Holly Golightly is an uncommon heroine and I’m so glad to see her brought back to life the way Truman Capote meant for her to be.
‘Breakfast at Tiffany’s The Musical
I don’t smoke but if I did, I would learn how to make those cool smoke rings. You know what I’m talking about. In the novel I’m currently writing, Zelda, who is 82, teaches a young man how do to this. For those of you who already smoke and have no intention of quitting but don’t know how to make smoke rings…here are some pointers I picked up in my research…..
Partially inhale. Keep the smoke in your throat.
Move your tongue to the back of your throat.
Shape your lips into an “o” and make the “oo” sound (or pretend to make the “oo” sound). Think boot or shoot. Exaggerate this motion.
Next, push a small amount of air out of your lower throat. Don’t breathe here and don’t move your lower jaw. Once you get this down, the smoke rings should come out nice and easy.
Remember, you have to have your tongue as far back in your mouth as possible and you have to have enough smoke to form a ring, plus enough breath to push the smoke out. It’s hard, until it’s easy. Or course, I’m not the expert so feel free to write in and give advice and please, if you don’t smoke, don’t start now. Sure, it’s cool, but my character is eighty-two with lung cancer. She quit smoking forty-five years ago–until one night, she decides to buy and pack and enjoy an old addiction.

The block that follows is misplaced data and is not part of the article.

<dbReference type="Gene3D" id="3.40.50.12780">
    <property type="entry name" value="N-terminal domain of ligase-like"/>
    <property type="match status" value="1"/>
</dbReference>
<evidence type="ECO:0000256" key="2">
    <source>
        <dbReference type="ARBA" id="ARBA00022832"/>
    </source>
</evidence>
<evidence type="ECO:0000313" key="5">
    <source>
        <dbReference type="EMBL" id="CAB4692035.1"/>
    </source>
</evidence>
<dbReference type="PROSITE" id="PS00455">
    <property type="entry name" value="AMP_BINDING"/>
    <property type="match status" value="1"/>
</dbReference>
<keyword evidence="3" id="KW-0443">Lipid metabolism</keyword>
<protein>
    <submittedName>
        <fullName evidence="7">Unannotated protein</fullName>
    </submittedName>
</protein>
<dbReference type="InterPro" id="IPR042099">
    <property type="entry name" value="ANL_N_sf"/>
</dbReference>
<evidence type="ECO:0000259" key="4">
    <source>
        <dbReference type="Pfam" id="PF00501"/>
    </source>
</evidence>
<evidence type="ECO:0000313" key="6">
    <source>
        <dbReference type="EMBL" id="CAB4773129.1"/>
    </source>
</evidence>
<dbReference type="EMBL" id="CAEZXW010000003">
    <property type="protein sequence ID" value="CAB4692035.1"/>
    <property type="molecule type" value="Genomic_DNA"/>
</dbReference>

Here’s a few good books on Pinterest that I’ve compiled for any of you who are missing Paris like I am today. http://pinterest.com/jcrobertson/books-for-francophiles/
In the novel I’m currently writing, a character, to my own surprise, has began searching for a better understanding of the sea. She has no interest in marine biology, no, her interest lie in all the literature that his been written about the sea and the reasons why it some times makes us think and do things we might not do on land. What is it about the open waters?
A few for Sea and Literature….
Sweet and Low, poem by Alfred Lord Tennyson
Jane Eyre (yes, Ms. Bronte has some poetic thoughts on the sea)
The Rhyme of the Ancient Mariner
The Old Man and the Sea
More to come…
I’ve posted a board on Pinterest with some of my daughter’s (she’s six) favorite books. Beverly Cleary of course–my daughter has good taste!
If you’re looking for suggestions on what to read this winter, click on this link and check out my recommendations.
It’s hard to work when there’s so many good books out there to read!
I’ve got a board on Pinterest I think you’re going to like.